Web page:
Hamilton hasn't played first base since high school, and he's a good outfielder -- decent range and a great arm. The Rangers might take a defensive hit by moving him. But that's nothing compared with the hit they take when baseball's leading hitter is on the bench when they need him. The Rangers' primary concern has to be making sure Hamilton makes it to the plate as many times as possible.

-- David Andriesen

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Posted on: July 29, 2010 5:22 pm
Edited on: July 29, 2010 11:18 pm
 

Report: Rangers add key piece in Cantu

Jorge Cantu
Looks like the Rangers are getting their right-handed bat.

According to Ken Rosenthal of FOX Sports, the Marlins on Thursday agreed to send third baseman Jorge Cantu to Texas for right-handers Evan Reed and Omar Poveda. The deal had been rumored to be on the brink for a couple of days. Joel Sherman of the New York Post says via Twitter that the Marlins will pay $600,000 of the $2.18 million left on Cantu's contract. The Rockies and Giants had also been rumored to be pursuing him.

The Fort Worth Star-Telegram is saying the deal is not quite done, and as of this writing, Cantu is still playing in the Marlins' game against the Giants in San Francisco. It's customary for a player who is even close to being traded to be held out or removed from a game to guard against injury.

(UPDATE: Cantu was removed from the game in the eighth inning.)

Texas has a healthy 7 1/2-game lead in the American League West, but the Rangers feel like they might finally have a real championship contender on their hands and are trying to bolster any weak spots. Their biggest weak spot is at first base, where the departure of Justin Smoak in the Cliff Lee deal left them with the seriously underperforming Chris Davis (.188, four RBI and no homers in 31 games). They've been trying to find a right-handed hitter to platoon with him.

Cantu has been primarily a third baseman in Florida but has played 238 career games at first and should have little problem adjusting. He also has played 218 games at second, and the Rangers have a need there right now until Ian Kinsler returns from the disabled list (groin strain).

Cantu is batting .259/.308/.408 with 10 homers and 54 RBI -- not overwhelming numbers but a definite upgrade from Davis. And it's quite an accomplishment by Texas GM Jon Daniels to get the Marlins, not exactly known for throwing money around, to cover part of Cantu's salary.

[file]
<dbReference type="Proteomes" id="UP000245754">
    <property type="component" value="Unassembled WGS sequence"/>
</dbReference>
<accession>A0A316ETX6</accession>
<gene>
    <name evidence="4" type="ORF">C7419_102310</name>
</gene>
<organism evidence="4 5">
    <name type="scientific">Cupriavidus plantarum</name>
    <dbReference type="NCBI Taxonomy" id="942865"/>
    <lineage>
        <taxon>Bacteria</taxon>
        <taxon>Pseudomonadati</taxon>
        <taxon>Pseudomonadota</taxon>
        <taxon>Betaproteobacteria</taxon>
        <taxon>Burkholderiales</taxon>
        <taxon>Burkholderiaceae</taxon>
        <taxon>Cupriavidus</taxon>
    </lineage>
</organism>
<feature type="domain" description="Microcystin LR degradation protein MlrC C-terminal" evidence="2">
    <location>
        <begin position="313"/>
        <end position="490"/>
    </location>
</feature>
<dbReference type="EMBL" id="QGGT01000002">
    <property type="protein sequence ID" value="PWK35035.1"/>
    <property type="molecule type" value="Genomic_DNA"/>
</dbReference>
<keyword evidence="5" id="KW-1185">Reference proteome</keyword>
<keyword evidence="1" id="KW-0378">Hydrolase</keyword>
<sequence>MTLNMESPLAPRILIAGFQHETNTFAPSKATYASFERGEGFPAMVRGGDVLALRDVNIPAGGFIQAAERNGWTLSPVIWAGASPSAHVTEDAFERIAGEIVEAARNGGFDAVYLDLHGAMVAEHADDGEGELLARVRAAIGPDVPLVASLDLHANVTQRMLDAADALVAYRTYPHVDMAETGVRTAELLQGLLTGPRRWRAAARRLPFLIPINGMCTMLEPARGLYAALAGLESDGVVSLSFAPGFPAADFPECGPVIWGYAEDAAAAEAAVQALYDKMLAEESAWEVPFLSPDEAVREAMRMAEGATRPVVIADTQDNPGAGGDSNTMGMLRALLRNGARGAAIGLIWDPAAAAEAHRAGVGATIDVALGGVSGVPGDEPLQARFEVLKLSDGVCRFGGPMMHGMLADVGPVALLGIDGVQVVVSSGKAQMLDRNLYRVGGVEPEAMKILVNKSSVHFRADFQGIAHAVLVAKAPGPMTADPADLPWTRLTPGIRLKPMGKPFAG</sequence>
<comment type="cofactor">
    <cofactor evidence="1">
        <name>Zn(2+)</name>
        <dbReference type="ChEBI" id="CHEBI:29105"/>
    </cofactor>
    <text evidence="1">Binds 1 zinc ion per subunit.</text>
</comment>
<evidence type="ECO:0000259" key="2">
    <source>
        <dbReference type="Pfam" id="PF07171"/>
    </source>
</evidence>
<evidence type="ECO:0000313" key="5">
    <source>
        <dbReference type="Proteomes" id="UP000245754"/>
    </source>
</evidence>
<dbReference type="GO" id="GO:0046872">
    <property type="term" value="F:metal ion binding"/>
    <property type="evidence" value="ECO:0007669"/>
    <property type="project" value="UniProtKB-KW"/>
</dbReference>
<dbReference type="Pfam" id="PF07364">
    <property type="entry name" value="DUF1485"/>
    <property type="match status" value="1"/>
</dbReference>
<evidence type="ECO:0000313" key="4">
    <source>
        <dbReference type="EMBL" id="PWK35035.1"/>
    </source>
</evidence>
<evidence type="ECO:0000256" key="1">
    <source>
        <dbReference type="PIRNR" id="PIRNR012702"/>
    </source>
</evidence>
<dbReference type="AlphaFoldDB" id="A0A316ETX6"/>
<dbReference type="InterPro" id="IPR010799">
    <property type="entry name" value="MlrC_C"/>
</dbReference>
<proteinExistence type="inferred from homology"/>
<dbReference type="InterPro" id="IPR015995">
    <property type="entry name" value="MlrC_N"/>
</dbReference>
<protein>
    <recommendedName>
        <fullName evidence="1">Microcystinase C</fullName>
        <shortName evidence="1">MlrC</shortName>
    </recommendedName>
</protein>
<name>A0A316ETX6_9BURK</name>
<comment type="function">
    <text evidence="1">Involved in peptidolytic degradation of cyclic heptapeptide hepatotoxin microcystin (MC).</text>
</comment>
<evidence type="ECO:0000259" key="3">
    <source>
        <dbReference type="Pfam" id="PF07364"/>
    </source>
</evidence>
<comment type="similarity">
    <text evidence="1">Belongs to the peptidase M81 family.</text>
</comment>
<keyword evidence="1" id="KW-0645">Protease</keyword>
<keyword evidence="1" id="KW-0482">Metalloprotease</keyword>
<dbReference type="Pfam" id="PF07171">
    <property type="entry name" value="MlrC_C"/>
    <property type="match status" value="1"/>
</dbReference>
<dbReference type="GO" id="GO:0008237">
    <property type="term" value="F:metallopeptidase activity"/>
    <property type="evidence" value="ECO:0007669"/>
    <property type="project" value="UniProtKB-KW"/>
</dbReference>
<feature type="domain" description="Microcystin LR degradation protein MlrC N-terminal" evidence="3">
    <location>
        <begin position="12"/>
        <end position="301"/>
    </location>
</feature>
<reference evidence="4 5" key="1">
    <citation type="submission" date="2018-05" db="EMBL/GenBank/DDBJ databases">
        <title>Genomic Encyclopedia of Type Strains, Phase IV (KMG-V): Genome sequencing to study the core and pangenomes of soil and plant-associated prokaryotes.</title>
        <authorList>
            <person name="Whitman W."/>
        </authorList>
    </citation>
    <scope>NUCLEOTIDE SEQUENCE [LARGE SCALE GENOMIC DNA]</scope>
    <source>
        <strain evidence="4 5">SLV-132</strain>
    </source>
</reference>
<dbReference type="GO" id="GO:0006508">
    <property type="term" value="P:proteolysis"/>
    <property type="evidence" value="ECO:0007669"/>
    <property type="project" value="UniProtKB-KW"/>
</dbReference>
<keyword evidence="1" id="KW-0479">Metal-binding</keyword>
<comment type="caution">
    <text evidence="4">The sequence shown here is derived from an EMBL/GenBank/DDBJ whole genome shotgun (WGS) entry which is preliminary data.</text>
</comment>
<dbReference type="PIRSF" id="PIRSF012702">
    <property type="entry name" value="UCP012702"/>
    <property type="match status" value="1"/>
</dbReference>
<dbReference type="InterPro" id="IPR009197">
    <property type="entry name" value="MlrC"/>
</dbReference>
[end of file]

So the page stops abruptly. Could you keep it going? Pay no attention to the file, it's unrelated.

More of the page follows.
The prospects, Reed and Poveda, are both Double-A level pitchers, and Poveda, a starter, is on the disabled list after Tommy John ligament replacement surgery. Reed, a late-inning reliever, is 1-1 with a 1.76 ERA in 30 games for Double-A Frisco.

-- David Andriesen

UPDATE: So much for the idea of a left-right Davis-Cantu platoon at first. After Thursday night's game, the Rangers sent Davis to Triple-A to make room for Cantu on the roster.

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Posted on: July 27, 2010 9:51 pm
 

Lowell hits 3 HR in rehab start

OK, now are there any takers for Mike Lowell?

Boston's odd man out is at Triple-A Pawtucket, rehabbing a hip strain and trying to prove he can make a difference for anybody with a place for him. He batted .357 in his first three games for the PawSox and then really decided to put on a show Monday, hitting three home runs. It tied a Pawtucket record.

Scouts for multiple teams have been reported to be in Pawtucket looking at the 36-year-old third baseman. The Tigers and Rangers have been linked to Lowell in rumors. Texas would be a great fit for Lowell, who could platoon with struggling Chris Davis and give the Rangers an additional veteran presence, but the Rangers have reportedly turned their primary attention to Jorge Cantu.

-- David Andriesen

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Posted on: July 16, 2010 6:50 pm
Edited on: July 16, 2010 7:38 pm
 

Wigginton, Tejada could be on the move


Several teams are calling the Orioles about Ty Wigginton, the Baltimore Sun's Jeff Zrebiec writes , including the Phillies and Rangers.

Zrbiec writes the Orioles and Phillies have been discussing a Wigginton trade for weeks, but that Philadelphia is also interested in Miguel Tejada. Either Wigginton or Tejada could play third if Placido Polanco is playing second for Chase Utley.

The Rangers have a scout at Camden Yards for Friday's game and could use Wigginton as a first-base platoon with Chris Davis.

The Yankees are also said to have interest in Wigginton.

Wigginton and Tejada are both free agents after the season, with Tejada being paid $6 million this year and Wigginton in the second year of a two-year, $6 million deal.

The fact both are rental players, means the Orioles won't get too much in return, with Zrebiec speculating Baltimore could "do well to get two mid-level prospects" for their lone All-Star.

-- C. Trent Rosecrans

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The views expressed in this blog are solely those of the author and do not reflect the views of CBS Sports or CBSSports.com